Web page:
Even those individuals most fastidious about their dental hygiene are not able to remove all the plaque that accumulates in their mouth (especially under the gums) and so as the plaque hardens calculus continually forms. Calculus forms both above and below the gum line. Once plaque turns into tartar or calculus it is firmly attached to the tooth surface and is so difficult to remove that it requires special instruments in the hands of a trained dental professional. A primary objective at each preventive dental care visit is to have the dental hygienist remove the tartar or calculus that you are unable to remove during your home care regimen. This process of removing plaque and calculus is called a prophylaxis or dental cleaning.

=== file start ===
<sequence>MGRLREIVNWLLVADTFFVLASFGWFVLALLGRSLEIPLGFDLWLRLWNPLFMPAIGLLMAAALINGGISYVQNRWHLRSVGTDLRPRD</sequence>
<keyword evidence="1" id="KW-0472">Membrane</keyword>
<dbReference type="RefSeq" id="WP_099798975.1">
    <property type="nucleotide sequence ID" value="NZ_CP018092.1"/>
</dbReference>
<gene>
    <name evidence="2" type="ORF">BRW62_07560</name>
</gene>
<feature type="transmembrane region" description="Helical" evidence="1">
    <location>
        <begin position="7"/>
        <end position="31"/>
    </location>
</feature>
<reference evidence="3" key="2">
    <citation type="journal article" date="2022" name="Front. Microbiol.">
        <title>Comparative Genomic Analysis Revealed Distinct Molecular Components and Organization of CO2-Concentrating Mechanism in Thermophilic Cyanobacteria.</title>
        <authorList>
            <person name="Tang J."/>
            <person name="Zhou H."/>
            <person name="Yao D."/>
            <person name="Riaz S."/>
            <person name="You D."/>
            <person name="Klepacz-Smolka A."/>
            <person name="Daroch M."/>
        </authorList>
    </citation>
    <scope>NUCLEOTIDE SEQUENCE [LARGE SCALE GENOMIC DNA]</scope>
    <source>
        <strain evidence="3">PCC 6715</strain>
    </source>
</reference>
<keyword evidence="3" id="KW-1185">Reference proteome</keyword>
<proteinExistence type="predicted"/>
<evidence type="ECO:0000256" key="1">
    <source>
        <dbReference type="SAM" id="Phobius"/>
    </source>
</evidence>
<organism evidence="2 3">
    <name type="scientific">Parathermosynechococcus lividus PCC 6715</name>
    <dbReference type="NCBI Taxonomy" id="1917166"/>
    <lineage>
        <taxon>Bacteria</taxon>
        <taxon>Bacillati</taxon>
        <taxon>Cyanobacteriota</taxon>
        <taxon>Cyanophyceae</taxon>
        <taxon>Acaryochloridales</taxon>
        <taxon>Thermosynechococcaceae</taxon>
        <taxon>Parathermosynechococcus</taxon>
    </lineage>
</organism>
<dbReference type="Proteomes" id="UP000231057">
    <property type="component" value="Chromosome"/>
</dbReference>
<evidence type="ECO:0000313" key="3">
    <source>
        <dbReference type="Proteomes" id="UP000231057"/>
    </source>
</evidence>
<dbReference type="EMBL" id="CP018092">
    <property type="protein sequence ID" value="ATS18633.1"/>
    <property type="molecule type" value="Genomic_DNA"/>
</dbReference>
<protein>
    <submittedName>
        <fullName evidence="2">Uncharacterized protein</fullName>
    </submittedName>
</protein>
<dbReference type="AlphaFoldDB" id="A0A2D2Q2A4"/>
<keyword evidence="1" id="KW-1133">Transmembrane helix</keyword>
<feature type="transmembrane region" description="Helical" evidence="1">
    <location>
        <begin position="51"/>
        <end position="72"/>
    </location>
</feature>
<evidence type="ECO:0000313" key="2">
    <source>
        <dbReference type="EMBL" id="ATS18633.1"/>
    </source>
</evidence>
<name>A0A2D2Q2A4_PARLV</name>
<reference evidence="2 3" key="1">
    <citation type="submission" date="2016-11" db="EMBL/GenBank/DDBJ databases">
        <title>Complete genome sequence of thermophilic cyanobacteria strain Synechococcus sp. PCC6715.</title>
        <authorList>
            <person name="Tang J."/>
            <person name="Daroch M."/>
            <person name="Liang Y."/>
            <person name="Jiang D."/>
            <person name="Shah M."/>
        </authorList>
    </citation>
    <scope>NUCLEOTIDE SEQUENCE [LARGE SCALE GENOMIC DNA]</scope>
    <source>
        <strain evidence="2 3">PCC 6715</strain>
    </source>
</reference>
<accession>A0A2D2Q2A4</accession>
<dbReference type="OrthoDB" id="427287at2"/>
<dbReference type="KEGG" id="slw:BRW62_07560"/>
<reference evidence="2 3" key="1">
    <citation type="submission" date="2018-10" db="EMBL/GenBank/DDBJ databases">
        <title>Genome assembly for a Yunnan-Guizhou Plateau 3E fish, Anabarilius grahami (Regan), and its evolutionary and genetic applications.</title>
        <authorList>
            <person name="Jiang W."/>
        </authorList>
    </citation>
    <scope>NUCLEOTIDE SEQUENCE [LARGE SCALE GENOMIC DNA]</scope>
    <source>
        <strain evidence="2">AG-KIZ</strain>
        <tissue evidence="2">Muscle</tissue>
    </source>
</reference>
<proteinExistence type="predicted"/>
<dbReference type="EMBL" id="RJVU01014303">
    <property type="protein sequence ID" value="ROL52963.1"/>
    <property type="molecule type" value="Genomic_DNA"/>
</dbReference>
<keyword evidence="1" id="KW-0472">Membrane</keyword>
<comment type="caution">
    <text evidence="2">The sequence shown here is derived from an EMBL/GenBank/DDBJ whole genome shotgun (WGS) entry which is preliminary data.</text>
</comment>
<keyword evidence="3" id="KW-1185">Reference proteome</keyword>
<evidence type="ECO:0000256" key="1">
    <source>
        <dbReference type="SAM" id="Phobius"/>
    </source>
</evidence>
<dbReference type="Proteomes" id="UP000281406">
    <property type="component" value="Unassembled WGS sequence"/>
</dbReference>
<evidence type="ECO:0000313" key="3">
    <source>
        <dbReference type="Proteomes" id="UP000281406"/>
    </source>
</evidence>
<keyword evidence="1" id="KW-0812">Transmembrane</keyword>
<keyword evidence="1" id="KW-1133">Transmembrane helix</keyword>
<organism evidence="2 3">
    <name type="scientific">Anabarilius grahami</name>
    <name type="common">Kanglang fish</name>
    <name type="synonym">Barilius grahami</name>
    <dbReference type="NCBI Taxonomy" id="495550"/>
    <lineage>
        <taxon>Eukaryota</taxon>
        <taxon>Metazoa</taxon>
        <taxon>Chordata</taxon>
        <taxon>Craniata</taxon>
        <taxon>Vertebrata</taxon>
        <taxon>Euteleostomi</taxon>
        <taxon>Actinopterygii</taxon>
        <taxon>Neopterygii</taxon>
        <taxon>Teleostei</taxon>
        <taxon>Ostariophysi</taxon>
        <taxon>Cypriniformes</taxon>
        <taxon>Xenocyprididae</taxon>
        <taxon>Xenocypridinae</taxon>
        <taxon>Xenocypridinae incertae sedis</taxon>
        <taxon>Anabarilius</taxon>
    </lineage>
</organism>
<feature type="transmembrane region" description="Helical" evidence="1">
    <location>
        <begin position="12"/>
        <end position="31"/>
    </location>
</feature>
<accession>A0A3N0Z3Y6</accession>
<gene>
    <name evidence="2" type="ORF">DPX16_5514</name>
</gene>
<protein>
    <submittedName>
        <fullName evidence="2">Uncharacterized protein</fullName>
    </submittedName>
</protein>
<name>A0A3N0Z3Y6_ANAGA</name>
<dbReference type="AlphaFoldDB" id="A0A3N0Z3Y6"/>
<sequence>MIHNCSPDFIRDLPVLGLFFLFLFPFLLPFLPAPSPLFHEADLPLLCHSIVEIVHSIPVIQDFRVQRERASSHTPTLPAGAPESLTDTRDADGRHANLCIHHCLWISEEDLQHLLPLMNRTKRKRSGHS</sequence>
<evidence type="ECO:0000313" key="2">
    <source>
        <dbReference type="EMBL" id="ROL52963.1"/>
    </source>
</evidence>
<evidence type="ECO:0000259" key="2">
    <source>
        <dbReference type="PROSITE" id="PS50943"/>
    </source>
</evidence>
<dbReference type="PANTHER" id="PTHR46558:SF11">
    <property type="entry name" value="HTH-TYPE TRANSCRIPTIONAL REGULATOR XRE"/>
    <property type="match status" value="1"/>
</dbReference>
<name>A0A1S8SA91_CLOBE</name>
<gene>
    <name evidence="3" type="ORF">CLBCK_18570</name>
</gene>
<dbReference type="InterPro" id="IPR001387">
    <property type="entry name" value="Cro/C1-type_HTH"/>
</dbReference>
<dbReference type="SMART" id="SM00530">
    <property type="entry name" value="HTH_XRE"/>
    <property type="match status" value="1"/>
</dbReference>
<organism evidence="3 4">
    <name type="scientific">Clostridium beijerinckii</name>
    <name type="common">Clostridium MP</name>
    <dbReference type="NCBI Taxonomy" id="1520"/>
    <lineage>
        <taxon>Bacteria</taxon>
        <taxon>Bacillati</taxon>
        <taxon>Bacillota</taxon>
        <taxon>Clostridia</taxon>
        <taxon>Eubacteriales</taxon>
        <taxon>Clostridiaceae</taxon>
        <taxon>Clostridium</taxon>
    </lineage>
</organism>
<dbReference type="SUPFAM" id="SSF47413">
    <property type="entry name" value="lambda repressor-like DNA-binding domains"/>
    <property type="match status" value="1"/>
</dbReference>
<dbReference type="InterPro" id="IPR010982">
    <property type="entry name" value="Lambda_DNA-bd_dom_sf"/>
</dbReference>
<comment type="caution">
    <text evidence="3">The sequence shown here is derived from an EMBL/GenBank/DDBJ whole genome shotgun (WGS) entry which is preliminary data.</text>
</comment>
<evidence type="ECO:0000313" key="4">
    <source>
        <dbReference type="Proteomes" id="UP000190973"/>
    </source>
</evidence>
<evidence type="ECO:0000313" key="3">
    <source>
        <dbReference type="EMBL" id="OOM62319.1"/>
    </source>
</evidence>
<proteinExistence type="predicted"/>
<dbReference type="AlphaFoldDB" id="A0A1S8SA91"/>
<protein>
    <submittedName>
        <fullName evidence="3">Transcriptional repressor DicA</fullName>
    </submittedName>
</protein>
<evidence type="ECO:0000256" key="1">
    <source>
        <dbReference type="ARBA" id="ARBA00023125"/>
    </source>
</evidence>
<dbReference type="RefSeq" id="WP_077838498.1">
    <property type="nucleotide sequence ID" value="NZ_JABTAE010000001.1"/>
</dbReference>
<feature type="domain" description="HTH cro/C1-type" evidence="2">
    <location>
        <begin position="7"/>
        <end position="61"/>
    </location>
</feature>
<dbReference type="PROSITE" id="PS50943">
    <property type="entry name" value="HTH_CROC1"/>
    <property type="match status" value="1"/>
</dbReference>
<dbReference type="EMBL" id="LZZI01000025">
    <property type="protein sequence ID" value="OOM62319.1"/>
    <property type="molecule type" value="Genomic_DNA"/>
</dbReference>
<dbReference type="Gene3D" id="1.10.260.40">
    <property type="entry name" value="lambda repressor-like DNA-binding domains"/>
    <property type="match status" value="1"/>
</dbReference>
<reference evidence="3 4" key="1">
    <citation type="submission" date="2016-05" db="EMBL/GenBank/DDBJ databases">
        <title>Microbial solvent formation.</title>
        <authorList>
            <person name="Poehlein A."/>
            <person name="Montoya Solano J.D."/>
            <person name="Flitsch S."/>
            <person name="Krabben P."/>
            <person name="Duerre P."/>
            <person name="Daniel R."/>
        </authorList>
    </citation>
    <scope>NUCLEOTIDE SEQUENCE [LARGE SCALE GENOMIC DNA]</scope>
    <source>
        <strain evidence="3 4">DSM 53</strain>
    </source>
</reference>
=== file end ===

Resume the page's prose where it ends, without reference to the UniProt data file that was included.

“Dr. Crabtree and his staff will go beyond the call of duty to help”
I would like to take this opportunity let Dr. Crabtree know how much I appreciate the excellent dental services provided to me and my family since 1986. I have seen his practice grow throughout the years, and the quality of services continues to improve, including the back office staff which is friendly and professional. I had dental emergencies and Dr. Crabtree and his staff will go beyond the call of duty to help. If anyone is looking for a quality dental practice, I would without hesitation recommend Crabtree Dental.
—Janet Sabio, Katy, TX
What are dental pockets?